Strategy #7 - Eat a "Primer" Meal
Eat light before the main Thanksgiving meal to prevent overeating. If you’re prone to overeating during the main meal, eat lighter fare during the day and drink plenty of low/no calorie fluids.
For example, have 4-8 ounces of lean protein and as many steamed vegetables as you want. This low-calorie “primer” meal will provide satiety and minimize the everything-but-the-kitchen-sink attitude that many take when they starve themselves in preparation for the main Thanksgiving meal.
Strategy #8 - Hinder Fat Gain Via Supplementation
Take a nutrient partitioner or carb blocker. Products such as AI Sports Glycobol, MAN Sports Vaporize, and Molecular Nutrition Accelerant help to ensure that carbohydrates, proteins, and fats are more likely to be utilized for recovery and muscle growth rather than fat gain.
While these products are not “magic”, they can help to minimize carbohydrate absorption on a day when many dishes are carbohydrate-heavy.
Strategy #9 - Create a Nutritionally Sound Plate
Create a sensible plate. When eating a reduced calorie diet, every calorie counts.
To provide satiety without starving yourself, aim for at least 50% of your plate to be vegetables, 25% to be lean protein, and the remaining 25% to be discretionary “treat” foods. This plate framework will provide plenty of nutrients and protein without too many extra carbohydrates and fats.
Strategy #10 - Employ a Second Helping Plan
Make sensible choices for second helpings. If you decide to go back for seconds, select 1 to 3 of your favorite items and fill only half the plate with these foods. That way, you’ll enjoy the flavor of these items without overstuffing yourself.
Avoid third helpings unless it’s primarily minimally processed vegetables (e.g. steamed or baked) and a lean protein source. This framework will provide the psychological benefit of feeling like you’re eating a lot of food without consuming an excessive amount of calories.
Strategy #11 - Go With Big Flavor, Fewer Calories
Cut calories without sacrificing flavor. For example, replace sour cream with Greek yogurt, use a vinegar-based rather than an oil-based dressing, and scoop out the pie filling, ditching the pie crust, to enjoy the flavor without the extra carbs and fats.
Strategy #12 - Fill Up On Water
Drink water before, during and after meals. Water is an inexpensive, calorie-free beverage that fills you up, prevents dehydration, lubricates and cushions joints, protects sensitive body tissues, and eliminates waste. 
One study indicates that pre-meal water consumption can reduce meal energy intake, which can add up to major fat loss over time.  I typically recommend one large glass of water before, during, and after meals.
Strategy #13 - Hit the Delay Button Before Plate #2
Pace yourself between first and second helpings. There’s a delay between consumption of food and feelings of satiety. If you rush to eat, you may be more inclined to ignore feelings of fullness, which could result in overeating and fat gain.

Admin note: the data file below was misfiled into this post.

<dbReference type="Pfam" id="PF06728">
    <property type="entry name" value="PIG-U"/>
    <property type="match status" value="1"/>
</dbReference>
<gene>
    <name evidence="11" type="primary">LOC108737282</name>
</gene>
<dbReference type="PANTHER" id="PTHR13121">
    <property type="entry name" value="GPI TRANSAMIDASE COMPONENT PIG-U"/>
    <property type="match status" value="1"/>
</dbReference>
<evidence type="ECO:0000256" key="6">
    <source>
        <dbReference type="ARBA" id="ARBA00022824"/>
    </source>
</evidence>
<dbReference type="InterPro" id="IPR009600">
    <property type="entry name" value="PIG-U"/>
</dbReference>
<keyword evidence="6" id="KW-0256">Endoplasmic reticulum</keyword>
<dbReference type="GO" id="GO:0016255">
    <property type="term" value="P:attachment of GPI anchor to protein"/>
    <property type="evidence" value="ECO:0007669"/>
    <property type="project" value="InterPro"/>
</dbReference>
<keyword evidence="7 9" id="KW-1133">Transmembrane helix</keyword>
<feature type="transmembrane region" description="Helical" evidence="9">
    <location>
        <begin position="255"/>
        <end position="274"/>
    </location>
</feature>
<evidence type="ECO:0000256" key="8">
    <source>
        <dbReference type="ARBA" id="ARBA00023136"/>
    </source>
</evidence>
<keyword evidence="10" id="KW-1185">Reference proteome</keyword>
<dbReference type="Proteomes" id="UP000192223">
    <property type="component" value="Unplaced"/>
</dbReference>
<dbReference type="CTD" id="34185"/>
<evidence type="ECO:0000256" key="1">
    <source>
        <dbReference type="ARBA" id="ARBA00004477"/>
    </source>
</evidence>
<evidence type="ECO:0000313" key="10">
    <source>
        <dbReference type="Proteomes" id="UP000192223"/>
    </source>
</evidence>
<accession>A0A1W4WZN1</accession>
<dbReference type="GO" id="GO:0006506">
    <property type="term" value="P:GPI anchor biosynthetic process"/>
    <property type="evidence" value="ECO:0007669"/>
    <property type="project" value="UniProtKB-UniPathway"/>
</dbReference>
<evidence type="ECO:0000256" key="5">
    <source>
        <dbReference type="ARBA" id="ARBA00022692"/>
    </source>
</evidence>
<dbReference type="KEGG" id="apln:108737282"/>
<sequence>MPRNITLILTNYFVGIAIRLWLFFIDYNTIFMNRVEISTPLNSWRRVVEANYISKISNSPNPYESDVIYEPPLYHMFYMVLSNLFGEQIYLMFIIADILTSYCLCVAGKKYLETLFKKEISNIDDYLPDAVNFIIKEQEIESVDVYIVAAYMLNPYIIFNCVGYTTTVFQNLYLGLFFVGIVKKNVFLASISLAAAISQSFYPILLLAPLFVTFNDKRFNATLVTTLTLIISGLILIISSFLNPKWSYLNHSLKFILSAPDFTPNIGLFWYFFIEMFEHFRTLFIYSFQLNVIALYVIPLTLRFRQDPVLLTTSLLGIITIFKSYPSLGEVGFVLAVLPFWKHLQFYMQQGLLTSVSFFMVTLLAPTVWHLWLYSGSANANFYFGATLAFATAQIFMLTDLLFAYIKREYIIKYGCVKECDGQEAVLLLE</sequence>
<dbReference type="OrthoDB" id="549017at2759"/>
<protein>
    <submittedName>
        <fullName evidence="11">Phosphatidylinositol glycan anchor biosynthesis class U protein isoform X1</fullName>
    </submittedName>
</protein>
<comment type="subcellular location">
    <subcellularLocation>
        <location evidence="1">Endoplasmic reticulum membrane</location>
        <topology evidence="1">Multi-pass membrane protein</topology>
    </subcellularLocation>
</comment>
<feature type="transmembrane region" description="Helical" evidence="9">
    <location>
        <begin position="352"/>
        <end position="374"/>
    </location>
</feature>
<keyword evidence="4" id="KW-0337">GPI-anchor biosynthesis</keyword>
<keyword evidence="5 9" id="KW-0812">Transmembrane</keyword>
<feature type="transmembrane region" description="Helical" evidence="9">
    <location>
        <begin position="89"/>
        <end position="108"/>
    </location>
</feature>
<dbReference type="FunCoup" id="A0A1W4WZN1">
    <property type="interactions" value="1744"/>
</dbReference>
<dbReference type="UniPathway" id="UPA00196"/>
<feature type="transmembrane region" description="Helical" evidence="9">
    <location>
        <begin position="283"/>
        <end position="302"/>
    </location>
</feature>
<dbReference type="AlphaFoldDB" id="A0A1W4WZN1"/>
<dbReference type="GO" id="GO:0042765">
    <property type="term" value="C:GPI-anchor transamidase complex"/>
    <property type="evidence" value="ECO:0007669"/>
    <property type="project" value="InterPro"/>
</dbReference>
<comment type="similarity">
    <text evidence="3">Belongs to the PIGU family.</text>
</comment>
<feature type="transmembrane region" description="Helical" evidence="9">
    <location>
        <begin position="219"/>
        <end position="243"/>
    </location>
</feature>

I would wait at least 15-30 minutes between your first and second helpings to determine if you’re hungry because you’re not yet full or if you want more food because it’s easy-accessible. Additionally, chew each bite slowly and savor the flavor; inhaling calorically dense food is a recipe for fat gain.
Strategy #14 - Remove Yourself From Harm's Way
Avoid the temptation of overeating. Once you’re full or feel as though you’ve eaten enough calories, remove your plate and potentially yourself from the food area. Being in the mere presence of food, even without a plate can lead to nibbling, which can add up to some serious calories over time.
If you’re done eating and everyone else is still eating, don’t be rude by removing yourself from the table, but grab yourself a big glass of your favorite low/no calories beverage to sip on, that way you can still enjoy each other’s company.
Strategy #15 - Don't Beat Yourself Up
Don’t let one day de-rail your efforts. Thanksgiving it’s a tempting holiday for both overeating and overdrinking.
If you “fall off the wagon” on this day, don’t beat yourself up over it and get back on-track the next day. Don’t use one “cheat day” as a reason to throw in the towel and revert back to poor eating habits.
Perform a depletion workout the morning of Thanksgiving. By depleting muscle glycogen levels you’ll help to offset the increased caloric intake that's about to occur.
10 Thanksgiving Exercise Strategies
Ideally we’d treat our eating on Thanksgiving like any other day, but unfortunately the associations with this holiday typically involve inactivity, drinking, and poor food choices.
Here are a few damage-control exercise strategies you can employ before, during, and after the Thanksgiving holiday.
Strategy #1 - Deplete Your Glycogen Levels